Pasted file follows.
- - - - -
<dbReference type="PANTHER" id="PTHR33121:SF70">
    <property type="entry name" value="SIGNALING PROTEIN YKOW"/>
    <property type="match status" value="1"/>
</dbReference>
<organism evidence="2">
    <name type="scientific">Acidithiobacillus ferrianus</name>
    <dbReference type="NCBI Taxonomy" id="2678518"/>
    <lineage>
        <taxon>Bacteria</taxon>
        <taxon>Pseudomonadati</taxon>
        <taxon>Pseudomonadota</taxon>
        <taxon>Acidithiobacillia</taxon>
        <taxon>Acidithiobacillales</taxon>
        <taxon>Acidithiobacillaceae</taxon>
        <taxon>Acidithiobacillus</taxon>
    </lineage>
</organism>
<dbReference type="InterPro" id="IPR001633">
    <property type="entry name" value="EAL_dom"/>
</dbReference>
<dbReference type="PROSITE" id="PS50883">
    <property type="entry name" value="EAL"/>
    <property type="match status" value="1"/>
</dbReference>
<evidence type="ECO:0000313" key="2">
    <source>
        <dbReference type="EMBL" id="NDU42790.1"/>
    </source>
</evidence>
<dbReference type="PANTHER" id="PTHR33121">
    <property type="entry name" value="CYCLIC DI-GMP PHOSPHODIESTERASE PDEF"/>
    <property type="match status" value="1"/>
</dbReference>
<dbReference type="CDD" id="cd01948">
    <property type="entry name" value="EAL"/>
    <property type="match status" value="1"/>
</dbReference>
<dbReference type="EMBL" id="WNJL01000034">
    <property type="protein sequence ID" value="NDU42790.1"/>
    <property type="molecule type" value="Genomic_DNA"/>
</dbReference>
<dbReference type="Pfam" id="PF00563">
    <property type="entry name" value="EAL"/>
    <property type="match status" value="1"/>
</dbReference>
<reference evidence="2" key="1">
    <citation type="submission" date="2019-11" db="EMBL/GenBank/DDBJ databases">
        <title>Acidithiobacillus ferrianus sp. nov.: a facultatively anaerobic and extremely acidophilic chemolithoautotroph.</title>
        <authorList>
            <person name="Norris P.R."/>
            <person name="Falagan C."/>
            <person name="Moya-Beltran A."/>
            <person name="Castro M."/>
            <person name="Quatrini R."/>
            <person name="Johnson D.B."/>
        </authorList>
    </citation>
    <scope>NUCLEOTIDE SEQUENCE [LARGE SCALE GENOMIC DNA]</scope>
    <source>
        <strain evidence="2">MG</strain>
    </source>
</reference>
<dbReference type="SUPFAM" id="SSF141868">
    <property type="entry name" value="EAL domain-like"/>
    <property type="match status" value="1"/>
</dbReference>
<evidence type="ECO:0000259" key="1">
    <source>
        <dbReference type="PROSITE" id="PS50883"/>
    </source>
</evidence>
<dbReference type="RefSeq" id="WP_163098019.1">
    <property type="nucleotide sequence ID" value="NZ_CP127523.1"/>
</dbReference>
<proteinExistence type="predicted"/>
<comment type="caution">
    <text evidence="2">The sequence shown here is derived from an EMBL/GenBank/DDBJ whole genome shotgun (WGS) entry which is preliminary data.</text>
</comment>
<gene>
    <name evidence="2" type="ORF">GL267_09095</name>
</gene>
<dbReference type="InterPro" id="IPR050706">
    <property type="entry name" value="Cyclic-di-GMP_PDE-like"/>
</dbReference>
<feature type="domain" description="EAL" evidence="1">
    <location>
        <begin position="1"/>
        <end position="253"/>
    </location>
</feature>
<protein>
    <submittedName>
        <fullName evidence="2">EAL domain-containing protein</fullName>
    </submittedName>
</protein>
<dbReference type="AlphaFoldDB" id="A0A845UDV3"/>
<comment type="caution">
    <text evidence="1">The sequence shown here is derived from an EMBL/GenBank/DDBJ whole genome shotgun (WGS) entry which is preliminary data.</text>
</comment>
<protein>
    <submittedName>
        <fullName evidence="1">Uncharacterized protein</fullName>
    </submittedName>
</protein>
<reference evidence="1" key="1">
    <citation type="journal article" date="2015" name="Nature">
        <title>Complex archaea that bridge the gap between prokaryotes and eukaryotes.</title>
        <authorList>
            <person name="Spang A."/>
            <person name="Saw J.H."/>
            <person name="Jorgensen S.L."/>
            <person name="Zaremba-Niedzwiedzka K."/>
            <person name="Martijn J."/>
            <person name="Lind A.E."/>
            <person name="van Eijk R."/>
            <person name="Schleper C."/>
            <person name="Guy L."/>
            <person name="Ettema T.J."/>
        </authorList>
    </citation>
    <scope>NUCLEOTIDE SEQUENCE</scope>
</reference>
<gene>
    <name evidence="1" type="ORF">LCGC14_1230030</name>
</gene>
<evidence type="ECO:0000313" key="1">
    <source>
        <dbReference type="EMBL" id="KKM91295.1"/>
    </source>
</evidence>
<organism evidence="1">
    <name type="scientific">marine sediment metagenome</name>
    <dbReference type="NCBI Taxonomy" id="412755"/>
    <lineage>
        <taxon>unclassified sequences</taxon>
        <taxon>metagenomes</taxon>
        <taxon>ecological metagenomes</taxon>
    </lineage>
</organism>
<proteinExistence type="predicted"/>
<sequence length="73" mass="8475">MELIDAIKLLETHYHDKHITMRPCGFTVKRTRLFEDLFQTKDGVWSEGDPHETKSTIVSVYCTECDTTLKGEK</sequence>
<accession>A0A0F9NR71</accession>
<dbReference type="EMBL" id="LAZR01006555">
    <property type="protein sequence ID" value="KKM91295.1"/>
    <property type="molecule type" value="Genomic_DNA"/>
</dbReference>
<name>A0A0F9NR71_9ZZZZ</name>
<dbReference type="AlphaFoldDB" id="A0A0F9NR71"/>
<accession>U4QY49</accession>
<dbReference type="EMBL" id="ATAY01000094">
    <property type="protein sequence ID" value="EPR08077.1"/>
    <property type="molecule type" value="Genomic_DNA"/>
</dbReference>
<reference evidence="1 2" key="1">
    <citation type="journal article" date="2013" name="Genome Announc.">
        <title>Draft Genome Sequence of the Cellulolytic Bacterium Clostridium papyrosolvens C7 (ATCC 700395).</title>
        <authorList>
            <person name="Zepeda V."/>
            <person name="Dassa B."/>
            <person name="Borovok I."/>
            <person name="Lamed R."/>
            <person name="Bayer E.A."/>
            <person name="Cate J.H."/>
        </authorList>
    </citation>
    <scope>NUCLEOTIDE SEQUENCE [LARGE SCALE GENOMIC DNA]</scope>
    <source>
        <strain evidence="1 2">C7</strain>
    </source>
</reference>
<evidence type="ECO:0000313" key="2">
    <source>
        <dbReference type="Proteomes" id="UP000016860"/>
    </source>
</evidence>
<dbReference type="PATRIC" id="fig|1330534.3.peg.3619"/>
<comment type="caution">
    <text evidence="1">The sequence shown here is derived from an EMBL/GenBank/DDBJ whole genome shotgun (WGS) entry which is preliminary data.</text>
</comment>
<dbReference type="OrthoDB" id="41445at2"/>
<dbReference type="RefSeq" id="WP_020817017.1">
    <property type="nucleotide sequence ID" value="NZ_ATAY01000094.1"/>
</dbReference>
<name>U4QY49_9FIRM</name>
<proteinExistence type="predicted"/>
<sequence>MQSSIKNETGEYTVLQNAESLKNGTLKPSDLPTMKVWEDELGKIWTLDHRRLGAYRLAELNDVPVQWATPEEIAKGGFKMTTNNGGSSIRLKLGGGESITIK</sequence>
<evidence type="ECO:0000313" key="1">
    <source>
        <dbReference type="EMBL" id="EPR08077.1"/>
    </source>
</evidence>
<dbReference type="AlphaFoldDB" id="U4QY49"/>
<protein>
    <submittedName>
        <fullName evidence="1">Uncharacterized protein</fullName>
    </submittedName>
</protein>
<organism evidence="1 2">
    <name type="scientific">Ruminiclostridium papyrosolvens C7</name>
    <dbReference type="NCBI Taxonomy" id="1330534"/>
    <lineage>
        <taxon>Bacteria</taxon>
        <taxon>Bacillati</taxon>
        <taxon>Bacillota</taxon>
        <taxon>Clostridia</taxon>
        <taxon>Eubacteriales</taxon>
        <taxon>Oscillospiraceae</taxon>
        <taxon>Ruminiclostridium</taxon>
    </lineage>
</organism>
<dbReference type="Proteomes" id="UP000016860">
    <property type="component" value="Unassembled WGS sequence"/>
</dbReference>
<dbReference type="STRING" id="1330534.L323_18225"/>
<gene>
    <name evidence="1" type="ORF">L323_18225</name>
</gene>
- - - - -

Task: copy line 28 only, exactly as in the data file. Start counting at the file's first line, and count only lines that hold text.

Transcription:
    </source>